Building a Capital Budget: How to Plan for Today and Tomorrow

John Maxwell | January 25, 2017

view from roof

When a roof fails, most building owners and property managers find themselves scrambling to scrape together tens if not hundreds of thousands of dollars that were not allocated in the capital budget. Wouldn’t it be nice if there were a way to proactively plan for this? The good news: You can. Building owners can build a better capital budget that eliminates roof failure anxiety.

The Key To A Better Capital Budget For Roofing

Regular roof inspections are critical when trying to predict future expenditures. However, many people prefer not to think about their roof until a problem arises. The fact is, even a brand new roof is subject to damages or defects. The best and most effective way to keep a handle on the lifespan of a roof and to manage minor problems before they become major (and expensive) issues is to conduct regular inspections of your roof.

These regular inspections alleviate the budgeting process by keeping an eye on the horizon. If the roof is given a life expectancy of three years, for example, the planning team can begin to move money around early so that the budget is in order and the funds are available by the time a replacement is needed.

Building A Roofing Safety Net

Most roofs fail prematurely due to damage. That damage may be caused by weather events, but in actuality, it is most often caused by people. This is especially true of buildings that allow tenants to use the roof as recreation space and buildings with a great deal of heavy equipment on the roof. The more activity that happens on the roof surface, the higher risk there is for damage.

When building out a capital budget, teams should include line items for repairs and incidentals on the roof, especially if the roof experiences high traffic. A good rule of thumb is to budget around $750 for a simple repair. Some repairs will cost a little less, others will cost far more. $750 is a round number that the budget committee can work with, as long as the estimated number of repairs can be justified. This may require digging into data and past records and estimating the amount of traffic expected on the roof in a given year.

The Bad Budgeting Ripple Effect

Failing to budget for roofing expenses can have even bigger consequences on the bottom line for building owners than just the cost of a new roof. Building owners and property managers are not the only ones affected by leaks. Tenants in residential, office and mixed-used buildings often pay a premium for top-floor space, and when the roof leaks, they expect it to be fixed, and fixed properly. Patches and repairs can alleviate water leaks in one section of the roof but does not prevent them from popping up elsewhere. If the space is no longer deemed adequate, tenants may decide to relocate elsewhere.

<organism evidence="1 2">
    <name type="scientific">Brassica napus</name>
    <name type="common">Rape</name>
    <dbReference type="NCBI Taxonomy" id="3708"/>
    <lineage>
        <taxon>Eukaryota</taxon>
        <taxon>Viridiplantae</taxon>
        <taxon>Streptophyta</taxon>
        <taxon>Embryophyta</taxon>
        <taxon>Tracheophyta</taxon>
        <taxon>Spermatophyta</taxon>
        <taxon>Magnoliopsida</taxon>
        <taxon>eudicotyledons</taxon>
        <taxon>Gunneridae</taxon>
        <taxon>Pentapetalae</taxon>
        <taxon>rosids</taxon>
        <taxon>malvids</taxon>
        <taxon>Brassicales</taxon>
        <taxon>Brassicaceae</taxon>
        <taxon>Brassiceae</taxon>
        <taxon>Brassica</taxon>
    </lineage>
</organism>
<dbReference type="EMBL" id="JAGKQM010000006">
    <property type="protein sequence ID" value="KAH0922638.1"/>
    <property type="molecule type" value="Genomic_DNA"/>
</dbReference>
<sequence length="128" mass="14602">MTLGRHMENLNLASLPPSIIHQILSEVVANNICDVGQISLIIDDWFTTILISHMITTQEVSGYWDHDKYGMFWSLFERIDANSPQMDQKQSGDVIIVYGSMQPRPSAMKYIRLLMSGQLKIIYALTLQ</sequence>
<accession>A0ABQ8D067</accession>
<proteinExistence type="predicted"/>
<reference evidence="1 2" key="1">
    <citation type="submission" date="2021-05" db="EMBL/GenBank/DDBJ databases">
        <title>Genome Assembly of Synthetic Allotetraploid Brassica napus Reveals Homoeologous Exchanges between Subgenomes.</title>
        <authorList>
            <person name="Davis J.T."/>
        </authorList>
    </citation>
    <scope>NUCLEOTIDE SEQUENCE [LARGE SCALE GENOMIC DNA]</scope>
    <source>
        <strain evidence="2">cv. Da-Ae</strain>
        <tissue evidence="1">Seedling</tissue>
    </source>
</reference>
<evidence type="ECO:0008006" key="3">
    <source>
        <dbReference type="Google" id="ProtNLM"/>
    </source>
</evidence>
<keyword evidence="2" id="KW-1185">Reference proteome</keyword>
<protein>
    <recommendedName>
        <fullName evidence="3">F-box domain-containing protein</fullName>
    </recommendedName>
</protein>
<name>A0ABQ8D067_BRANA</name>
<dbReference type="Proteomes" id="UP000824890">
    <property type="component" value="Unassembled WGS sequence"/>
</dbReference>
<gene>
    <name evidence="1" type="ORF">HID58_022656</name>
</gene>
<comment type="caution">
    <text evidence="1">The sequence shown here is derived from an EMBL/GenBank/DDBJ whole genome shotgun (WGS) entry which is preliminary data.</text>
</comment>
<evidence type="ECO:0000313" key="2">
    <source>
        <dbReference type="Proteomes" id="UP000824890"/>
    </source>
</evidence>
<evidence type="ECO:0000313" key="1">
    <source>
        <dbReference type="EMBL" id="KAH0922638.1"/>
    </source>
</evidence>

Mold and mildew accumulation from leaks can also leave employers and building owners open to lawsuits from tenants who can show that exposure has caused or exacerbated medical issues. The health and safety of those who use the building are of extreme importance, and neglecting roof maintenance and repair can have a significant impact on a building owner’s finances and public image.

Planning For The Future

A few commercial roofs are designed to be run-to-fail, but not most. Knowledge is power when it comes to building a better capital budget—and a trusted partner can help. Their experience working with a variety of roofing materials and on buildings of comparable size and structure allows them to provide accurate information and keen insight into the longevity of your roof.

The information uncovered in regular inspections helps mitigate any small issues in the present and proactively plan for events in the future, ultimately allowing building owners to predict when they will require a full roof replacement.


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